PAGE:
The Pelican State has once again been named one of the worst places in the nation to be sued. This year, the American Tort Reform Association (ATRA) singled out Louisiana as the No. 6 worst “judicial hellhole” in the country because of imbalanced courts and excessive litigation.
ATRA’s report defines “judicial hellholes” as jurisdictions in which “judges in civil cases systematically apply laws and court procedures in an unfair and unbalanced manner. The goal is to “shine a light on imbalances in the courts and thereby encourage positive changes by the judges themselves and, when needed, through legislative action or the ballot box.”
Louisiana has been featured in the annual report since it was first published in 2002.
These sentiments have been echoed by numerous other organizations as well. Recently, the Center for Public
Integrity gave Louisiana an “F” for judicial accountability on its Corruption Risk Report Card, while the U.S. Chamber Institute for Legal Reform ranked Louisiana’s lawsuit climate 49th in the nation, a rating that is far below every one of our bordering states including: Arkansas (41), Mississippi (43), and Texas (40). Clearly, there’s a pattern here.
Louisiana’s latest ranking in the Judicial Hellholes report is a timely reminder to the incoming administration and new lawmakers that we have some serious work to do to improve our state’s hostile legal climate if we want to truly compete in the global marketplace.
As low oil and gas prices threaten Louisiana’s economy, improving the state’s litigation environment is more important now than ever before.
In contrast to tax credits and exemptions, legal reform is one of the few ways we can attract more jobs and businesses, and it doesn’t cost the state anything. All we need is the political will to make significant changes to ensure that every citizen has access to fair and impartial courts.
One area that’s particularly ripe for reform is the excessively high threshold for jury trials in Louisiana. Currently, the state’s $50,000 barrier for obtaining a jury trial allows elected judges to decide the outcome of the majority of small civil lawsuits.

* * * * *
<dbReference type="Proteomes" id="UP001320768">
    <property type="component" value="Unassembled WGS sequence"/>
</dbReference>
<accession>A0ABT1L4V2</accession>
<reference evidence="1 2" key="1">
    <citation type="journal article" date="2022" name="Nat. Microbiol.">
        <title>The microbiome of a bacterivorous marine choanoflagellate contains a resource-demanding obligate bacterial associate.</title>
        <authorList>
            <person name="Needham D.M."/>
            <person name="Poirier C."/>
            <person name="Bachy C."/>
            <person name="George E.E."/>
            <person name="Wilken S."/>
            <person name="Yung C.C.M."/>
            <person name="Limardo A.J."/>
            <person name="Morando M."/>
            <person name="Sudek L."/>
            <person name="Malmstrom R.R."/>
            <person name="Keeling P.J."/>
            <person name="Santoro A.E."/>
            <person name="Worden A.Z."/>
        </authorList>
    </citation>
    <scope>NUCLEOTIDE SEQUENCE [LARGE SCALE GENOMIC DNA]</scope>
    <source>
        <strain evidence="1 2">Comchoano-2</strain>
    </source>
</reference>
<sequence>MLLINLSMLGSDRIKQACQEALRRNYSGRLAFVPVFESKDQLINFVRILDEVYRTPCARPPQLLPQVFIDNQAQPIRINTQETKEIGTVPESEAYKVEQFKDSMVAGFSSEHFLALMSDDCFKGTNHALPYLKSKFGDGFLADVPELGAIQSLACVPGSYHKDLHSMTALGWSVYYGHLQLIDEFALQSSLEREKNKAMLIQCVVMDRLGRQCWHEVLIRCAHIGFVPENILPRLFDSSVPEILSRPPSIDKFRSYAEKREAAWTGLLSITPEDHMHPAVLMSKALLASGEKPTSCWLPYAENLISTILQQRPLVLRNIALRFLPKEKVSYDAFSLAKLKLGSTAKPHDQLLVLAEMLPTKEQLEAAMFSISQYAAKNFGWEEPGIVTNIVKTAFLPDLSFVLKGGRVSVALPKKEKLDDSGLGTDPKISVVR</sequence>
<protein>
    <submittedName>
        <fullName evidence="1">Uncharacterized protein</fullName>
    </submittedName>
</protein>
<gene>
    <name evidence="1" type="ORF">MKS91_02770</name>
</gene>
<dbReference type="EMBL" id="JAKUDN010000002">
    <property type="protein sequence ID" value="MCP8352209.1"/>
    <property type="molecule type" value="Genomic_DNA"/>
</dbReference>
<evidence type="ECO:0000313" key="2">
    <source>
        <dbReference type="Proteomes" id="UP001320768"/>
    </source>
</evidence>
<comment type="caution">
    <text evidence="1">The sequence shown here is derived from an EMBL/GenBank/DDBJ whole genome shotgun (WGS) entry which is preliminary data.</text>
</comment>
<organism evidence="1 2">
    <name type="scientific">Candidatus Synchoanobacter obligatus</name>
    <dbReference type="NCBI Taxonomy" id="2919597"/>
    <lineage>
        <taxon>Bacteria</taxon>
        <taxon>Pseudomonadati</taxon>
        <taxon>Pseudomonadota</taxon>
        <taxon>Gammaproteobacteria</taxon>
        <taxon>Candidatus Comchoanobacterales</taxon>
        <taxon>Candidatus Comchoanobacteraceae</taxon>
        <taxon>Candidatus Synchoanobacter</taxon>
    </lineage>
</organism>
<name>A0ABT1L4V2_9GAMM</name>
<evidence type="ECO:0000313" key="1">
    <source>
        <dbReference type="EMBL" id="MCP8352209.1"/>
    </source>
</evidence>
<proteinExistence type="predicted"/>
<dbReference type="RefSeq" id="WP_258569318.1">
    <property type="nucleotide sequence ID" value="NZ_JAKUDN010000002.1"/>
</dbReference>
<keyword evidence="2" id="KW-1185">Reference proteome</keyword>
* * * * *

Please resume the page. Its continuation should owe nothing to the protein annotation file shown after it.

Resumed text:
This process puts a lot of power in the hands of judges, who receive substantial campaign donations from personal injury lawyers, and it takes our citizens out of the process.
Other major reforms lawmakers should consider include: amendments to state venue laws to preclude lawyers from unreasonable forum shopping in Louisiana courts; improvements to the regulatory process for handling environmental lawsuits to discourage the filing of frivolous claims; and transparency bills to ensure that members of the state judiciary are more accountable to taxpayers.
By making lawsuit reform a top priority in 2016, Louisiana can clean up its courts and shed its troubled legal reputation once and for all.
Melissa Landry is executive director of Louisiana Lawsuit Abuse Watch (LLAW), the state’s leading legal watchdog organization. Since it was formed in 2007, LLAW has grown to nearly 6,000 supporters across the state, representing small business owners, health care providers, retirees, taxpayers and workers and their families.
Using community outreach, voter education and grassroots advocacy, LLAW works to raise awareness about the costs and consequences of lawsuit abuse and urge elected officials to bring more balance, fairness and common sense to Louisiana’s civil justice system. To learn more, visit www.LLAW.org.
Posted on Fri, December 18, 2015
by Melissa Landry, Louisiana Lawsuit Abuse Watch